In the second of a series of excerpts from his book, “Billion Dollar B2B Ecommerce,” Brian Beck asserts there is a proven business case for B2B ecommerce and that executives must either embrace it or fall behind.

In an excerpt from his new book “Billion Dollar B2B Ecommerce,” industry expert and Enceiba Managing Partner Brian Beck describes how B2B businesses have historically been stuck in the throes of inaction on digital transformation, and why the time has come for leadership to act.  This is an excerpt from Chapter 2, “The Leadership Imperative.” This is one of a series of the book’s excerpts reprinted with permission by Digital Commerce 360 | B2B News.

Confronting the Brutal Reality of Your Organization

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Brian Beck

In the B2B world, many manufacturers, brands, and distributors are struck with organizational inertia. “If it ain’t broke, don’t fix it” is a common mindset—even if not expressed—of divisional and executive leadership. Whether they realize it or not, companies are tied down and limited by their processes and traditional ways of doing business, and in some ways are victims of their own historical success. Traditional selling channels—the direct sales force (outside and inside), distribution and resale partners, telesales, catalog, and other methods—have driven many companies to tremendous revenue and profit levels in their categories. These legacy selling channels will continue to be an important part of the buyer-seller relationship in B2B industries.

However, the world has changed.

While these companies are living in collective inertia, customers’ expectations have dramatically shifted. Today’s B2B customers expect to have a buyer-focused experience, informed by the retail purchases they make in their own personal lives as consumers. And the fact of the matter is that this purchasing experience has either shifted directly to, or is heavily influenced by, digital platforms. As younger professionals come into the workforce, “digital native” is no longer a name for a category of buyers; it is every single individual that B2B organizations interact with.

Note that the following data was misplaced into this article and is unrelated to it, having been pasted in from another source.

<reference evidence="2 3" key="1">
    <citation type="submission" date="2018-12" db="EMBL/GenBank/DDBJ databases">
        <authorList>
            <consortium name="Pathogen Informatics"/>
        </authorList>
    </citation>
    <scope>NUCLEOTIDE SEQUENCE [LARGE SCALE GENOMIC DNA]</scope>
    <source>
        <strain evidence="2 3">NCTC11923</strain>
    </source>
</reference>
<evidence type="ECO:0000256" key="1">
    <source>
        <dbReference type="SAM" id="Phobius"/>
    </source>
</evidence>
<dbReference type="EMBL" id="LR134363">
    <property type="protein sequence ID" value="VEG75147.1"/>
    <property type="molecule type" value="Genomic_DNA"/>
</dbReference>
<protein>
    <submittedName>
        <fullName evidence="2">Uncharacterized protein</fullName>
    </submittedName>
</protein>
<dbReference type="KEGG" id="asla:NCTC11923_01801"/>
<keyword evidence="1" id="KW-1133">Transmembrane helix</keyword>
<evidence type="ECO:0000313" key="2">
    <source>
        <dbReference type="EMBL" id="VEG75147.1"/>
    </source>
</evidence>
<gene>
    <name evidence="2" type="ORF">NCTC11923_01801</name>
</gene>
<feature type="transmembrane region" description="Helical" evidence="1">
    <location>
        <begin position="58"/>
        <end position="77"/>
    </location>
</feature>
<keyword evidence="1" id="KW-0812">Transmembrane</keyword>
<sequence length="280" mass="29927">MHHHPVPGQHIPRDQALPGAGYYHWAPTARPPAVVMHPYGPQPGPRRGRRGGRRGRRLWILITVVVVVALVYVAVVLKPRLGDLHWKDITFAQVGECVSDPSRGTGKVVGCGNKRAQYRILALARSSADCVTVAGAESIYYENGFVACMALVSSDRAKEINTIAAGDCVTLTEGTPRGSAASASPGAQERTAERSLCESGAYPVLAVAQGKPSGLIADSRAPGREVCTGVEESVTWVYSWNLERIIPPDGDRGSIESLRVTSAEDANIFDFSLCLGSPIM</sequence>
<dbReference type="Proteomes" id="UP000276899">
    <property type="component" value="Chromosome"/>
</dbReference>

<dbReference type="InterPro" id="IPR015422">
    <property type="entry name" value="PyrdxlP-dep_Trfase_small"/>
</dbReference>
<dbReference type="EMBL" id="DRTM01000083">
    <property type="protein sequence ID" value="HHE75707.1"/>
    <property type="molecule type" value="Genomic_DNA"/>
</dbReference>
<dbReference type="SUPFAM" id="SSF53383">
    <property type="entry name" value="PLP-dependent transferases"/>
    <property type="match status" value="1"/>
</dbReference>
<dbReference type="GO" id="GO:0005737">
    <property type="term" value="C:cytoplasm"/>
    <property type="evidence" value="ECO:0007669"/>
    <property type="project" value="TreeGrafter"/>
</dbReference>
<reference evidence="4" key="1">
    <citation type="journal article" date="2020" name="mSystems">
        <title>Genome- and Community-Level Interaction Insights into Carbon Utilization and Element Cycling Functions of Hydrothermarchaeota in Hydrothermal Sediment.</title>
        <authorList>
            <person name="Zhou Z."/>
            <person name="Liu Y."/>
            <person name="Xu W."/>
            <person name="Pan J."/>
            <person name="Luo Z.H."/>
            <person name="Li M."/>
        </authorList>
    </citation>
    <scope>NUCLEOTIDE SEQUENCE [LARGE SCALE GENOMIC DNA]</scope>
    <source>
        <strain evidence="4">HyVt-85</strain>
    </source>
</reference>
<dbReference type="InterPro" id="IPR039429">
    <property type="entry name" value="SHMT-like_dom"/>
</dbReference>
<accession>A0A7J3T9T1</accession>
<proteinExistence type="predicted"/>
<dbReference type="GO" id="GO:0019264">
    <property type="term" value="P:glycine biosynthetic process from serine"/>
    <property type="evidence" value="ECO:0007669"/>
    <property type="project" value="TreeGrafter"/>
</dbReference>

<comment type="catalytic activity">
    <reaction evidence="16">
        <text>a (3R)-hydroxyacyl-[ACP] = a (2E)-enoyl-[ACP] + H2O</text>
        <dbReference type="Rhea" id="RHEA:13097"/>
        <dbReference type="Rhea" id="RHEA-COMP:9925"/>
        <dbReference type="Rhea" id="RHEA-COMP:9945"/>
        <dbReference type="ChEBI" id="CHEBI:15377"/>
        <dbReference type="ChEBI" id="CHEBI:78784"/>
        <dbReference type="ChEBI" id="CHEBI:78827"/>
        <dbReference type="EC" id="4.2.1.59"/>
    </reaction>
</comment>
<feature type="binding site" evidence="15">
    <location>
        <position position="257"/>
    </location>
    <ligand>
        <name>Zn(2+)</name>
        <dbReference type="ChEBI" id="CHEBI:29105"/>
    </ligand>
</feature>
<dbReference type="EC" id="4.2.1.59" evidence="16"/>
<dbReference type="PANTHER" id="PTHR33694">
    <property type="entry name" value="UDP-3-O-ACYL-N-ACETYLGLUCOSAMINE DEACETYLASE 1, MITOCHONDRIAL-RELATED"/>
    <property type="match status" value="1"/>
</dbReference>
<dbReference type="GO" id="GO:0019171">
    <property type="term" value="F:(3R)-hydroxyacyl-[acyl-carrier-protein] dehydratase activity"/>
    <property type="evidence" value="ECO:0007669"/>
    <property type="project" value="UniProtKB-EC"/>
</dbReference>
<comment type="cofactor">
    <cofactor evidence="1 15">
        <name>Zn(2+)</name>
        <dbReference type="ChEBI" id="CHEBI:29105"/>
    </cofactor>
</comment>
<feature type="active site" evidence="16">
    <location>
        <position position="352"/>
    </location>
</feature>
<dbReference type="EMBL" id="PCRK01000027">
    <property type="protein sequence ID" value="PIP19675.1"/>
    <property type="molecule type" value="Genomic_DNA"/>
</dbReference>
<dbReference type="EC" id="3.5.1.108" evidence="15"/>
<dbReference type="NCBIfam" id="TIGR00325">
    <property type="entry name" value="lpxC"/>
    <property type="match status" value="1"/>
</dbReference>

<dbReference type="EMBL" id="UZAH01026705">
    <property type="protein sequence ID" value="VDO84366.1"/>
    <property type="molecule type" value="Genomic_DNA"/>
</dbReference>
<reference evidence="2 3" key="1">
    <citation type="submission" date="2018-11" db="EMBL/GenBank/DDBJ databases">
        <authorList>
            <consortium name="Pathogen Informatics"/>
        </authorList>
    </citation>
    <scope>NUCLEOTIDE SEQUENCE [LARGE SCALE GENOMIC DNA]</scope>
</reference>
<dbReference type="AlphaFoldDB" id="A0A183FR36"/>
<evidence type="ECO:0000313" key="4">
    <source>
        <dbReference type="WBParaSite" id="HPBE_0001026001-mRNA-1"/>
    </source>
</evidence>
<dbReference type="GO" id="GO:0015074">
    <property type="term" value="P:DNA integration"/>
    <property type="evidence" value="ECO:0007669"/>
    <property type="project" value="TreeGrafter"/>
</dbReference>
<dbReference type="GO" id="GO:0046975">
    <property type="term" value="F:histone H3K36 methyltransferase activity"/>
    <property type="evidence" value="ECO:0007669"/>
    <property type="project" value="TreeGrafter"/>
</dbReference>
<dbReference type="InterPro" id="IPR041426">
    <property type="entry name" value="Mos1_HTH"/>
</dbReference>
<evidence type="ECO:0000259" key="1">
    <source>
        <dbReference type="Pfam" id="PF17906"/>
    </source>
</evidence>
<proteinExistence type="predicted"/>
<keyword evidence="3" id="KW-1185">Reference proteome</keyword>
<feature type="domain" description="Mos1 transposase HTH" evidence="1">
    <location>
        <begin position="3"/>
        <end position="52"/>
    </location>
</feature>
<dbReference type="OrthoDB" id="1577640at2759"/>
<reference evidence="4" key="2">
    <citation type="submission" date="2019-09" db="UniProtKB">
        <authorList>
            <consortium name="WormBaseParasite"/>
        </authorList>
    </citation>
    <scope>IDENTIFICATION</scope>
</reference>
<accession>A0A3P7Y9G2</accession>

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Good leaders combine data with excellent intuition and situational awareness to make smart decisions. If you are a leader in a B2B organization, here are a few facts you need to know about digital behavior of business buyers as of this writing:

  • 69 percent of buyers say they want omnichannel and multichannel services.
  • 67 percent of B2B purchases are influenced by digital channels.
  • 61 percent of all B2B purchases start with online research.
  • 62 percent of B2B buyers say they use only digital content to research and narrow down a vendor list.
  • 58 percent of B2B industrial manufacturer purchasers start the buying journey with an online product search.
  • B2B buyers who engaged digitally with a business before making a purchase are 2x–8x more likely to purchase again from that business.

If you are selling products to businesses, these trends are impacting you whether you realize it or not. What should you do about it? In this world of shifting customer expectations and digital centricity, it actually starts with a simple concept: leadership.